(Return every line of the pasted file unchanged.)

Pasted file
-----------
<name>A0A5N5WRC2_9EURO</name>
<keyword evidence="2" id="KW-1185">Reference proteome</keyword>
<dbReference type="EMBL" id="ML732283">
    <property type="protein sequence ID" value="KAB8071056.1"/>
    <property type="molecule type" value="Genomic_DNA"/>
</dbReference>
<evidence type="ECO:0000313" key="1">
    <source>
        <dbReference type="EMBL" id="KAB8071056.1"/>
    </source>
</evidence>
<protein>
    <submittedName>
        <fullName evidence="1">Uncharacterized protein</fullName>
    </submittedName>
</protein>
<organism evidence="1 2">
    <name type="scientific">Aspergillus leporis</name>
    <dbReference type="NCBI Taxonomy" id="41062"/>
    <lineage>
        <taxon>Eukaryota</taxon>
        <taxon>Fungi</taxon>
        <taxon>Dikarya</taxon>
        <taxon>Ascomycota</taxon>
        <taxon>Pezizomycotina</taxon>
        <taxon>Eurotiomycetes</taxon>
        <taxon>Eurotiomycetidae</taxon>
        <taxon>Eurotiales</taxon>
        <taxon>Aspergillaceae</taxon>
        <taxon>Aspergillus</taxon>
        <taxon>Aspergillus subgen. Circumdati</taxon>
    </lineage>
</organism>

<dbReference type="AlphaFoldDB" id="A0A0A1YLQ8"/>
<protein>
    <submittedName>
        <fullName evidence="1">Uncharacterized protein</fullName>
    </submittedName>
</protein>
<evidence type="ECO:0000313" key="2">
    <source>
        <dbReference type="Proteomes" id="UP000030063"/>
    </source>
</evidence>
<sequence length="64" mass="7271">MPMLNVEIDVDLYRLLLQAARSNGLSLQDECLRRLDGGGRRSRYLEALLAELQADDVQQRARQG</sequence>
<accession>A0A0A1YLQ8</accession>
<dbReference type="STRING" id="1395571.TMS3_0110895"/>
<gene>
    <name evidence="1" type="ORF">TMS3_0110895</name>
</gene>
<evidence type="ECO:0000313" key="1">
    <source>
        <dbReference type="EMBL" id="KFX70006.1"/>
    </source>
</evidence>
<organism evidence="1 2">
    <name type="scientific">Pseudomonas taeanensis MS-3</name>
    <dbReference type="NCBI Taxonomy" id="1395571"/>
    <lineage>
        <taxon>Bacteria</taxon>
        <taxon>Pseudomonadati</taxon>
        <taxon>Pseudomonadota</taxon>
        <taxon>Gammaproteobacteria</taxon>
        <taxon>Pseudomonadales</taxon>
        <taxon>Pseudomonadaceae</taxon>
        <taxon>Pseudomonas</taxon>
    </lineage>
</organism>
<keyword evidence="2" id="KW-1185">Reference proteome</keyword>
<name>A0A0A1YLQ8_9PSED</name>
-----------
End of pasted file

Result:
<name>A0A5N5WRC2_9EURO</name>
<keyword evidence="2" id="KW-1185">Reference proteome</keyword>
<dbReference type="EMBL" id="ML732283">
    <property type="protein sequence ID" value="KAB8071056.1"/>
    <property type="molecule type" value="Genomic_DNA"/>
</dbReference>
<evidence type="ECO:0000313" key="1">
    <source>
        <dbReference type="EMBL" id="KAB8071056.1"/>
    </source>
</evidence>
<protein>
    <submittedName>
        <fullName evidence="1">Uncharacterized protein</fullName>
    </submittedName>
</protein>
<organism evidence="1 2">
    <name type="scientific">Aspergillus leporis</name>
    <dbReference type="NCBI Taxonomy" id="41062"/>
    <lineage>
        <taxon>Eukaryota</taxon>
        <taxon>Fungi</taxon>
        <taxon>Dikarya</taxon>
        <taxon>Ascomycota</taxon>
        <taxon>Pezizomycotina</taxon>
        <taxon>Eurotiomycetes</taxon>
        <taxon>Eurotiomycetidae</taxon>
        <taxon>Eurotiales</taxon>
        <taxon>Aspergillaceae</taxon>
        <taxon>Aspergillus</taxon>
        <taxon>Aspergillus subgen. Circumdati</taxon>
    </lineage>
</organism>

<dbReference type="AlphaFoldDB" id="A0A0A1YLQ8"/>
<protein>
    <submittedName>
        <fullName evidence="1">Uncharacterized protein</fullName>
    </submittedName>
</protein>
<evidence type="ECO:0000313" key="2">
    <source>
        <dbReference type="Proteomes" id="UP000030063"/>
    </source>
</evidence>
<sequence length="64" mass="7271">MPMLNVEIDVDLYRLLLQAARSNGLSLQDECLRRLDGGGRRSRYLEALLAELQADDVQQRARQG</sequence>
<accession>A0A0A1YLQ8</accession>
<dbReference type="STRING" id="1395571.TMS3_0110895"/>
<gene>
    <name evidence="1" type="ORF">TMS3_0110895</name>
</gene>
<evidence type="ECO:0000313" key="1">
    <source>
        <dbReference type="EMBL" id="KFX70006.1"/>
    </source>
</evidence>
<organism evidence="1 2">
    <name type="scientific">Pseudomonas taeanensis MS-3</name>
    <dbReference type="NCBI Taxonomy" id="1395571"/>
    <lineage>
        <taxon>Bacteria</taxon>
        <taxon>Pseudomonadati</taxon>
        <taxon>Pseudomonadota</taxon>
        <taxon>Gammaproteobacteria</taxon>
        <taxon>Pseudomonadales</taxon>
        <taxon>Pseudomonadaceae</taxon>
        <taxon>Pseudomonas</taxon>
    </lineage>
</organism>
<keyword evidence="2" id="KW-1185">Reference proteome</keyword>
<name>A0A0A1YLQ8_9PSED</name>